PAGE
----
Soon after the Second world War, wartime allies became Cold War adversaries, and by 1950 the perceived threat of a Soviet strike on Western Europe or Britain dominated military planning. For the next forty years, the Royal Air Force was in the front-line of the Cold War. In Britain and Germany, light bomber crews exercised in preparation for a future conflict, while interceptor pilots stood by ready to counter incursions by Soviet aircraft. Between 1956 and 1969, the elite crews of the iconic V-Force of nuclear bombers trained to perform the ultimate mission, striking targets deep in the heart of Russia. Protecting British interests overseas, personnel at stations across the Middle East and Far East were regularly engaged in supporting operations during the many colonial conflicts which occurred throughout the 1950s and 1960s.??Undertaking these duties were new British-designed aircraft introduced to squadrons from the early-1950s. The names of these extraordinary aircraft, which included the Hunter, Lightning, Vulcan and Canberra, became synonymous with the Cold War.??In this book, Ian Proctor uses over 150 highly evocative colour images from a single remarkable Air Ministry collection to portray the RAF and its personnel between 1950 and 1970. He provides a selected insight into service life, the aircraft, recruitment and training, and the operations and exercises undertaken by the RAF during a twenty year period of the Cold War.
Rare Photographs from Wartime Archives
Author: Ian Proctor
Publisher: Pen and Sword
Author: Michael Sharpe,Mike Sharpe
Category: Aeronautics, Military
RAF 100 celebrates and commemorates 100 years of the Royal Air Force with access to rare RAF archives, Mike Lepine uses photographs and documents to bring the story of the people, planes and missions to life as never before.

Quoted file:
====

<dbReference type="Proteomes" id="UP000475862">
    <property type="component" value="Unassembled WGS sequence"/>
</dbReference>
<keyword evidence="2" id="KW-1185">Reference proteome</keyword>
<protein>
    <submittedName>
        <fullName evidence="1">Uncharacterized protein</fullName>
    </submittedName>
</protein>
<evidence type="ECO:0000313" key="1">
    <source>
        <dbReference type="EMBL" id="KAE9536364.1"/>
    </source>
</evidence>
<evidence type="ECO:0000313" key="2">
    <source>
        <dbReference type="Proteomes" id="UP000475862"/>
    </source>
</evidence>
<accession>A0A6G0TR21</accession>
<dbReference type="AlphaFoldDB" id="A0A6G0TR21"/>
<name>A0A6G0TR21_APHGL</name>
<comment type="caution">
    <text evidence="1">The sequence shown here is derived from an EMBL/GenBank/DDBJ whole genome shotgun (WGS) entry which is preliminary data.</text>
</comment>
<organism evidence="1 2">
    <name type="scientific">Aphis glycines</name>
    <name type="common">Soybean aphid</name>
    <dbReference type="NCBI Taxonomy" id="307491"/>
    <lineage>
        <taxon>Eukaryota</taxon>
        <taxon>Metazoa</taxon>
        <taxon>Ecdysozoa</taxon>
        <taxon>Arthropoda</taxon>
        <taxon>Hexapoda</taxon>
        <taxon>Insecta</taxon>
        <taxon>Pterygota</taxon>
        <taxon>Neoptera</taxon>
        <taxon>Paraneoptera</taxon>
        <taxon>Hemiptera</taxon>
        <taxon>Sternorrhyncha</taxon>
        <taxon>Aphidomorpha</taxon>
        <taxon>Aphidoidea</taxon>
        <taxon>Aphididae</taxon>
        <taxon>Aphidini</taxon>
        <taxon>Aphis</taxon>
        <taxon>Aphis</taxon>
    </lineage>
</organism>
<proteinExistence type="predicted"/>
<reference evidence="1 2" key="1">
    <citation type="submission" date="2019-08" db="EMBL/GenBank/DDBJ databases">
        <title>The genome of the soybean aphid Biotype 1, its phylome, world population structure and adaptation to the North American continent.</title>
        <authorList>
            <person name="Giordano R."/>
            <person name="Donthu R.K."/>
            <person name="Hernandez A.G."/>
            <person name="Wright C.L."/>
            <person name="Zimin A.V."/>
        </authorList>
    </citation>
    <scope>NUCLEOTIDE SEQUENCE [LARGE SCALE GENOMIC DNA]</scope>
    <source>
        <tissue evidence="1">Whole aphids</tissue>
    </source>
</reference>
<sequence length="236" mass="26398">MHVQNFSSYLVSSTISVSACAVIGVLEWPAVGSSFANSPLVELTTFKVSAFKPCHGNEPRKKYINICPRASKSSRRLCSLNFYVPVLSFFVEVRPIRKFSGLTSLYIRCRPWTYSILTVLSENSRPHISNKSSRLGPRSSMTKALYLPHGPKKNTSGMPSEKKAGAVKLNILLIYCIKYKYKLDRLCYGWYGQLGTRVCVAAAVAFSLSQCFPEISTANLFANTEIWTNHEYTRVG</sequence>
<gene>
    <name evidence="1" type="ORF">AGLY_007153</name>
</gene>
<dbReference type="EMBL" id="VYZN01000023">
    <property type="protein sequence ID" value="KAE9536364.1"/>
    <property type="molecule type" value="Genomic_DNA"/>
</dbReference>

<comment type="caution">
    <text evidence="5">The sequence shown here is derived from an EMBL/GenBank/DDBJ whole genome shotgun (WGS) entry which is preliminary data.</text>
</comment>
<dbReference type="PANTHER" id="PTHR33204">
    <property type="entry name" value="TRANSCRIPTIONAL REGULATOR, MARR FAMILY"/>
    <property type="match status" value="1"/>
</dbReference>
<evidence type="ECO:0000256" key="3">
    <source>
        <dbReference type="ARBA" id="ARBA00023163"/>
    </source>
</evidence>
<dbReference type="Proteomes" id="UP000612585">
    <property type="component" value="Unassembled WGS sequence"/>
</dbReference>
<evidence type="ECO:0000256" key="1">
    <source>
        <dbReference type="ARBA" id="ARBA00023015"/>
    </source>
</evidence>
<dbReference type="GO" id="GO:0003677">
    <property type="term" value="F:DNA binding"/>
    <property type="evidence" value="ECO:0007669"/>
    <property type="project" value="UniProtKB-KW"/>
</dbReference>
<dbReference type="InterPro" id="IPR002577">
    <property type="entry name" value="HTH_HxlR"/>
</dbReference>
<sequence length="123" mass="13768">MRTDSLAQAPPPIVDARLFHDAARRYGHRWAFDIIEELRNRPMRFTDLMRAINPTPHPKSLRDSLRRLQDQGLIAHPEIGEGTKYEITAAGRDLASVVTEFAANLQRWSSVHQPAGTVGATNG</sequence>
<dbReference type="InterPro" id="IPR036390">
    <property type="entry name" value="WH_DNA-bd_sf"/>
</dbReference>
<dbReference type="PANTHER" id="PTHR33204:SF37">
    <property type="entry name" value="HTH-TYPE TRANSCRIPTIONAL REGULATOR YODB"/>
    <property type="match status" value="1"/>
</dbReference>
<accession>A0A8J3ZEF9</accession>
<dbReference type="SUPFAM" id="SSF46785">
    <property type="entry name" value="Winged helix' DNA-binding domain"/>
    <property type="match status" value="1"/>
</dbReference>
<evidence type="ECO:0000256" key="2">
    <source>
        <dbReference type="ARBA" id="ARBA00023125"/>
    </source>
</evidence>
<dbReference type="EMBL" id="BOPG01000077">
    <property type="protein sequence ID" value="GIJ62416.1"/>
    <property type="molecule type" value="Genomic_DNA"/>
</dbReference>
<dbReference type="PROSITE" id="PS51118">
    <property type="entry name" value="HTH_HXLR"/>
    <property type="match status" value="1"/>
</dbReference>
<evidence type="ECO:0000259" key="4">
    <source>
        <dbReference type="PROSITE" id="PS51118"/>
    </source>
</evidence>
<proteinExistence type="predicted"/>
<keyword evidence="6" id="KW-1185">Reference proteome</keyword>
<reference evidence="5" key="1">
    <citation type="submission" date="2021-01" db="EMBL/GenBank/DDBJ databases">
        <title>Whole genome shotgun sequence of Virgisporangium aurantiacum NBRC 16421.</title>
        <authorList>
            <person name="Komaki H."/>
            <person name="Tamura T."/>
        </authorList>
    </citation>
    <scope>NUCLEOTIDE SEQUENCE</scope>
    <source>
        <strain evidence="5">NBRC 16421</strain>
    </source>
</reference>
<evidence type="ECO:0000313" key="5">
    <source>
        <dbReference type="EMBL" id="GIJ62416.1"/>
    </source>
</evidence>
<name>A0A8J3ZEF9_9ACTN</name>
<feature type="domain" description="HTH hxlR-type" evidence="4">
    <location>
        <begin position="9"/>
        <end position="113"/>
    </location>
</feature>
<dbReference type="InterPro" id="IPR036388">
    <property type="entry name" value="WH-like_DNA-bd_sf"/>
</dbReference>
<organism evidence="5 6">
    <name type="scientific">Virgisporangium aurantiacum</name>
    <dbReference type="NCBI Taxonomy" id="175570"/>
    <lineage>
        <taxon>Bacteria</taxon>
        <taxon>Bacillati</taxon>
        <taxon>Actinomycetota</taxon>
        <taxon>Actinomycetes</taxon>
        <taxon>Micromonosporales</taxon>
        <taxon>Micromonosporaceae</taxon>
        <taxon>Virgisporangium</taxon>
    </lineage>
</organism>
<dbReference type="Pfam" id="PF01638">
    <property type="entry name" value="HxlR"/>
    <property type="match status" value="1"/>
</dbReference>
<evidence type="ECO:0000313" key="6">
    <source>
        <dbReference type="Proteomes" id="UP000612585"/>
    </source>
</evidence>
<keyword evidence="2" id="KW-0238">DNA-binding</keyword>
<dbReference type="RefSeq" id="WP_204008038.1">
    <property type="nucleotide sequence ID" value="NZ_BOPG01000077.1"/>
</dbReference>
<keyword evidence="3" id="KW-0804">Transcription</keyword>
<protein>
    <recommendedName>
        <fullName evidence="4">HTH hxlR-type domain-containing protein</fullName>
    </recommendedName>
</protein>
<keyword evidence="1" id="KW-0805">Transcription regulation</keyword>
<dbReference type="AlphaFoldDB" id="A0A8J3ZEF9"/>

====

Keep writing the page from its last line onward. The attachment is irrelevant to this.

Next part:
The Story of the Royal Air Force 1918-2018
Author: Mike Lepine
In 2018 the RAF is one hundred years old. In his new book, destined to be a classic, Patrick Bishop examines the high point of its existence – the Second World War, when the Air Force saved the nation from defeat then led the advance to victory. A SUNDAY TIMES BESTSELLER
Author: Patrick Bishop
Publisher: HarperCollins UK
Drop your visiting cards, put aside your beer-lever, stop being a half-pint hero and discover the gloriously funny slang which was part of everyday life in two world wars. Passion-killers: Airwomen's service knickers, whether twilights (the lighter, summer-weight variety) or black-outs (the navy-blue winter-weights). A wise directive has purposely made them as unromantic in colour and in design as a wise directive could imagine. Thanks to the work of Eric Partridge in 1945, the hilarious slang of the Royal Air Force during the first two World Wars has been preserved for generations to come. While some phrases like 'chocks away!' have lasted to this day, others deserve to be rediscovered... Beer-lever: From pub-bars, meaning the 'Joystick' of an aircraft. Canteen cowboy: A ladies' man. Half-pint hero: A boaster. One who exemplifies the virtue of Dutch courage without having the trouble of going into action. Tin fish: A torpedo. Umbrella man: A parachutist. Visiting-card: A bomb. Wheels down: Get ready - especially to leave a bus, tram, train. From lowering the wheels, preparatory to landing. Whistled: In a state of intoxication wherein one tends to whistle cheerfully and perhaps discordantly. The Dictionary of RAF Slang is a funny and fascinating insight into the lives of our RAF heroes, in a time gone by.
Author: Eric Partridge
Publisher: Michael Joseph
2018 marks the centenary of the formation of the Royal Air Force. Founded in the final months of the First World War, this book provides the greatest facts and figures relating to the RAF.
One Hundred Defining Moments from the Royal Air Force 1918-2018
Author: Scott Addington
Publisher: Uniform Press